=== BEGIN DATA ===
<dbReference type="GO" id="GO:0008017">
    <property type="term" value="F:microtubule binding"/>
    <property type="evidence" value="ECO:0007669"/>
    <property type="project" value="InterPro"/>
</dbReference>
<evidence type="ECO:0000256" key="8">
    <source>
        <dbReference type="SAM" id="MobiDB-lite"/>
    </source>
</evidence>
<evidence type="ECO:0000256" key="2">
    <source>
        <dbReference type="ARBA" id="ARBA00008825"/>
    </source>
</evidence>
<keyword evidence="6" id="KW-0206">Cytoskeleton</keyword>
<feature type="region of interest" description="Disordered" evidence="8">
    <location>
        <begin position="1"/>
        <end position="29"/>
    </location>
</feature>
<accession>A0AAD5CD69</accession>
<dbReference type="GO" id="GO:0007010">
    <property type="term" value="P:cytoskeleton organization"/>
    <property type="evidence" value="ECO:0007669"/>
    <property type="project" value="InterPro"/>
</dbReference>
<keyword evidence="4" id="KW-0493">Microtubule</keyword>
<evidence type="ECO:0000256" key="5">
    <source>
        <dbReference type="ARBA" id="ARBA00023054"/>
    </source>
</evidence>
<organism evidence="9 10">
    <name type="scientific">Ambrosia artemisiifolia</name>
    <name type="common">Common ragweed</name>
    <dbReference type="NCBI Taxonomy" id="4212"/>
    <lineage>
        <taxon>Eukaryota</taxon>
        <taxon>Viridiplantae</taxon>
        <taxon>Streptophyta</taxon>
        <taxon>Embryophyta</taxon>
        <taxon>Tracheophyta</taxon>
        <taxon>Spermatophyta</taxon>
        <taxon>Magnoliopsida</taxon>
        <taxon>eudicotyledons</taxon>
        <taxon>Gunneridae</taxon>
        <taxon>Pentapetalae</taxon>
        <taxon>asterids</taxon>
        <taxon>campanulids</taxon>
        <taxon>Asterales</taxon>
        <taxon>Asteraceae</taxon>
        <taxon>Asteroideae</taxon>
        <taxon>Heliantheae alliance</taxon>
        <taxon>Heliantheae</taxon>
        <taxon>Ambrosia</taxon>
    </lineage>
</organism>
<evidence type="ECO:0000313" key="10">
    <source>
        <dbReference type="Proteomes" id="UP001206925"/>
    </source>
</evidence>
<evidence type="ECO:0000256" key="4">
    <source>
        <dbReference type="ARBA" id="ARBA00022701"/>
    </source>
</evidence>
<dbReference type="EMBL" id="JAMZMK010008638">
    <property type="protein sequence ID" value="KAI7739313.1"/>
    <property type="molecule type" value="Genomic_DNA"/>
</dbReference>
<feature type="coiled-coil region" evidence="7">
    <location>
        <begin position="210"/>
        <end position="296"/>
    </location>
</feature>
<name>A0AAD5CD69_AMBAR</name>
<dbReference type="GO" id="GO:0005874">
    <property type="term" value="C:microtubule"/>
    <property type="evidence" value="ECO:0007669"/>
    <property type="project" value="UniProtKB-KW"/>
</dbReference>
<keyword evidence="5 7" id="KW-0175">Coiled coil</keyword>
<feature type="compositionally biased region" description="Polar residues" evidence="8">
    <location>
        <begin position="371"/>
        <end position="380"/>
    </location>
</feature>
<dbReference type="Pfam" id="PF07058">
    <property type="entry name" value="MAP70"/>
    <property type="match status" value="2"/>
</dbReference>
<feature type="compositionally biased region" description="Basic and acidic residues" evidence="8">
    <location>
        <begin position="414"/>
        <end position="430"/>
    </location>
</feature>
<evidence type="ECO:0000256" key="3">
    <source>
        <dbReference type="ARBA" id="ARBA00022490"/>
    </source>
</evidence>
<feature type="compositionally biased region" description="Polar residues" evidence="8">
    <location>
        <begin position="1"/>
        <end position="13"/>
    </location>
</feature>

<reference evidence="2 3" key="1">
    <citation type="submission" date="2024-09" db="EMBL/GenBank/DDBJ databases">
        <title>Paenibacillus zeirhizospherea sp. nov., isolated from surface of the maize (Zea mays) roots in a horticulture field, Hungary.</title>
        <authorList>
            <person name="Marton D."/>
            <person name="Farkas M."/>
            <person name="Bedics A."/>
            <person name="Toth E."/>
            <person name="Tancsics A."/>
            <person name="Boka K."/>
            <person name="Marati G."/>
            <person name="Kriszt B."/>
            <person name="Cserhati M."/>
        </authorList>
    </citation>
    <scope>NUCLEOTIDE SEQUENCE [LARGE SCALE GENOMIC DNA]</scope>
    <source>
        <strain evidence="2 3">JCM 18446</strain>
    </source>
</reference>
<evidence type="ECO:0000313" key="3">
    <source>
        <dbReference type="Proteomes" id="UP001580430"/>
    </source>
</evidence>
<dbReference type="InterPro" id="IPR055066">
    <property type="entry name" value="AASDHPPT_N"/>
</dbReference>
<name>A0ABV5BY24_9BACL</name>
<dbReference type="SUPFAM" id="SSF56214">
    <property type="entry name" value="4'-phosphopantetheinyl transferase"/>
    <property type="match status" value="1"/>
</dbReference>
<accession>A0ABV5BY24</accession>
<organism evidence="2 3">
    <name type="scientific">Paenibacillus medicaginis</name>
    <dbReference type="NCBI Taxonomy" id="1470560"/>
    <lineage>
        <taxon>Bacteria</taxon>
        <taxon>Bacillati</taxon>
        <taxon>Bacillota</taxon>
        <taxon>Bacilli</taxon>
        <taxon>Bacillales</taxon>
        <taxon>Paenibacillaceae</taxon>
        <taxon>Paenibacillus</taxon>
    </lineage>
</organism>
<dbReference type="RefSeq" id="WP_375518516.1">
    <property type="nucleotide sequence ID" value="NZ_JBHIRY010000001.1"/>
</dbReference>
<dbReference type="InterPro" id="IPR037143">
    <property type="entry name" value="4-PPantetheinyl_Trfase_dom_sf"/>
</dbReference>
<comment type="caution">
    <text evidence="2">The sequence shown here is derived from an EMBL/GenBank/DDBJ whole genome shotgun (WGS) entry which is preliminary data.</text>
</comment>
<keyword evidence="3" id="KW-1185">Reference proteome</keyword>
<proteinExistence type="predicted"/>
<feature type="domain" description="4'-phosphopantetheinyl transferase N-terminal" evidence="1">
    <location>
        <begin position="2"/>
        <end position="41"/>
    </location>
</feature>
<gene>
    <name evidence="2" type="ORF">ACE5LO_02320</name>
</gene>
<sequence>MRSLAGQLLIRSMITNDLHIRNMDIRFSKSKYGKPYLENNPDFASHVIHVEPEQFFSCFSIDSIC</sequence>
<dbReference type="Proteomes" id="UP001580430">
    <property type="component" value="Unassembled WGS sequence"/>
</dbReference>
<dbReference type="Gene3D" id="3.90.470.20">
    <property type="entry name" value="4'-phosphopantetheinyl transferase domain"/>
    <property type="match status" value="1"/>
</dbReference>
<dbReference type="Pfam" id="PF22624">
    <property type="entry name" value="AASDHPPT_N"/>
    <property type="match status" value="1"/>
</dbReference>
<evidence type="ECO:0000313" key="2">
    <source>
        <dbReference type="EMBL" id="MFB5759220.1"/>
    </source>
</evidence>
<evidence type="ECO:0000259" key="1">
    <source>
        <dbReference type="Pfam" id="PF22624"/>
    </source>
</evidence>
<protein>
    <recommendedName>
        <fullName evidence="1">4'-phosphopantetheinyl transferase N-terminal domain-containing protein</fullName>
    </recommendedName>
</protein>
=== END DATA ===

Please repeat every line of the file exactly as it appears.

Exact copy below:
<dbReference type="GO" id="GO:0008017">
    <property type="term" value="F:microtubule binding"/>
    <property type="evidence" value="ECO:0007669"/>
    <property type="project" value="InterPro"/>
</dbReference>
<evidence type="ECO:0000256" key="8">
    <source>
        <dbReference type="SAM" id="MobiDB-lite"/>
    </source>
</evidence>
<evidence type="ECO:0000256" key="2">
    <source>
        <dbReference type="ARBA" id="ARBA00008825"/>
    </source>
</evidence>
<keyword evidence="6" id="KW-0206">Cytoskeleton</keyword>
<feature type="region of interest" description="Disordered" evidence="8">
    <location>
        <begin position="1"/>
        <end position="29"/>
    </location>
</feature>
<accession>A0AAD5CD69</accession>
<dbReference type="GO" id="GO:0007010">
    <property type="term" value="P:cytoskeleton organization"/>
    <property type="evidence" value="ECO:0007669"/>
    <property type="project" value="InterPro"/>
</dbReference>
<keyword evidence="4" id="KW-0493">Microtubule</keyword>
<evidence type="ECO:0000256" key="5">
    <source>
        <dbReference type="ARBA" id="ARBA00023054"/>
    </source>
</evidence>
<organism evidence="9 10">
    <name type="scientific">Ambrosia artemisiifolia</name>
    <name type="common">Common ragweed</name>
    <dbReference type="NCBI Taxonomy" id="4212"/>
    <lineage>
        <taxon>Eukaryota</taxon>
        <taxon>Viridiplantae</taxon>
        <taxon>Streptophyta</taxon>
        <taxon>Embryophyta</taxon>
        <taxon>Tracheophyta</taxon>
        <taxon>Spermatophyta</taxon>
        <taxon>Magnoliopsida</taxon>
        <taxon>eudicotyledons</taxon>
        <taxon>Gunneridae</taxon>
        <taxon>Pentapetalae</taxon>
        <taxon>asterids</taxon>
        <taxon>campanulids</taxon>
        <taxon>Asterales</taxon>
        <taxon>Asteraceae</taxon>
        <taxon>Asteroideae</taxon>
        <taxon>Heliantheae alliance</taxon>
        <taxon>Heliantheae</taxon>
        <taxon>Ambrosia</taxon>
    </lineage>
</organism>
<evidence type="ECO:0000313" key="10">
    <source>
        <dbReference type="Proteomes" id="UP001206925"/>
    </source>
</evidence>
<evidence type="ECO:0000256" key="4">
    <source>
        <dbReference type="ARBA" id="ARBA00022701"/>
    </source>
</evidence>
<dbReference type="EMBL" id="JAMZMK010008638">
    <property type="protein sequence ID" value="KAI7739313.1"/>
    <property type="molecule type" value="Genomic_DNA"/>
</dbReference>
<feature type="coiled-coil region" evidence="7">
    <location>
        <begin position="210"/>
        <end position="296"/>
    </location>
</feature>
<name>A0AAD5CD69_AMBAR</name>
<dbReference type="GO" id="GO:0005874">
    <property type="term" value="C:microtubule"/>
    <property type="evidence" value="ECO:0007669"/>
    <property type="project" value="UniProtKB-KW"/>
</dbReference>
<keyword evidence="5 7" id="KW-0175">Coiled coil</keyword>
<feature type="compositionally biased region" description="Polar residues" evidence="8">
    <location>
        <begin position="371"/>
        <end position="380"/>
    </location>
</feature>
<dbReference type="Pfam" id="PF07058">
    <property type="entry name" value="MAP70"/>
    <property type="match status" value="2"/>
</dbReference>
<feature type="compositionally biased region" description="Basic and acidic residues" evidence="8">
    <location>
        <begin position="414"/>
        <end position="430"/>
    </location>
</feature>
<evidence type="ECO:0000256" key="3">
    <source>
        <dbReference type="ARBA" id="ARBA00022490"/>
    </source>
</evidence>
<feature type="compositionally biased region" description="Polar residues" evidence="8">
    <location>
        <begin position="1"/>
        <end position="13"/>
    </location>
</feature>

<reference evidence="2 3" key="1">
    <citation type="submission" date="2024-09" db="EMBL/GenBank/DDBJ databases">
        <title>Paenibacillus zeirhizospherea sp. nov., isolated from surface of the maize (Zea mays) roots in a horticulture field, Hungary.</title>
        <authorList>
            <person name="Marton D."/>
            <person name="Farkas M."/>
            <person name="Bedics A."/>
            <person name="Toth E."/>
            <person name="Tancsics A."/>
            <person name="Boka K."/>
            <person name="Marati G."/>
            <person name="Kriszt B."/>
            <person name="Cserhati M."/>
        </authorList>
    </citation>
    <scope>NUCLEOTIDE SEQUENCE [LARGE SCALE GENOMIC DNA]</scope>
    <source>
        <strain evidence="2 3">JCM 18446</strain>
    </source>
</reference>
<evidence type="ECO:0000313" key="3">
    <source>
        <dbReference type="Proteomes" id="UP001580430"/>
    </source>
</evidence>
<dbReference type="InterPro" id="IPR055066">
    <property type="entry name" value="AASDHPPT_N"/>
</dbReference>
<name>A0ABV5BY24_9BACL</name>
<dbReference type="SUPFAM" id="SSF56214">
    <property type="entry name" value="4'-phosphopantetheinyl transferase"/>
    <property type="match status" value="1"/>
</dbReference>
<accession>A0ABV5BY24</accession>
<organism evidence="2 3">
    <name type="scientific">Paenibacillus medicaginis</name>
    <dbReference type="NCBI Taxonomy" id="1470560"/>
    <lineage>
        <taxon>Bacteria</taxon>
        <taxon>Bacillati</taxon>
        <taxon>Bacillota</taxon>
        <taxon>Bacilli</taxon>
        <taxon>Bacillales</taxon>
        <taxon>Paenibacillaceae</taxon>
        <taxon>Paenibacillus</taxon>
    </lineage>
</organism>
<dbReference type="RefSeq" id="WP_375518516.1">
    <property type="nucleotide sequence ID" value="NZ_JBHIRY010000001.1"/>
</dbReference>
<dbReference type="InterPro" id="IPR037143">
    <property type="entry name" value="4-PPantetheinyl_Trfase_dom_sf"/>
</dbReference>
<comment type="caution">
    <text evidence="2">The sequence shown here is derived from an EMBL/GenBank/DDBJ whole genome shotgun (WGS) entry which is preliminary data.</text>
</comment>
<keyword evidence="3" id="KW-1185">Reference proteome</keyword>
<proteinExistence type="predicted"/>
<feature type="domain" description="4'-phosphopantetheinyl transferase N-terminal" evidence="1">
    <location>
        <begin position="2"/>
        <end position="41"/>
    </location>
</feature>
<gene>
    <name evidence="2" type="ORF">ACE5LO_02320</name>
</gene>
<sequence>MRSLAGQLLIRSMITNDLHIRNMDIRFSKSKYGKPYLENNPDFASHVIHVEPEQFFSCFSIDSIC</sequence>
<dbReference type="Proteomes" id="UP001580430">
    <property type="component" value="Unassembled WGS sequence"/>
</dbReference>
<dbReference type="Gene3D" id="3.90.470.20">
    <property type="entry name" value="4'-phosphopantetheinyl transferase domain"/>
    <property type="match status" value="1"/>
</dbReference>
<dbReference type="Pfam" id="PF22624">
    <property type="entry name" value="AASDHPPT_N"/>
    <property type="match status" value="1"/>
</dbReference>
<evidence type="ECO:0000313" key="2">
    <source>
        <dbReference type="EMBL" id="MFB5759220.1"/>
    </source>
</evidence>
<evidence type="ECO:0000259" key="1">
    <source>
        <dbReference type="Pfam" id="PF22624"/>
    </source>
</evidence>
<protein>
    <recommendedName>
        <fullName evidence="1">4'-phosphopantetheinyl transferase N-terminal domain-containing protein</fullName>
    </recommendedName>
</protein>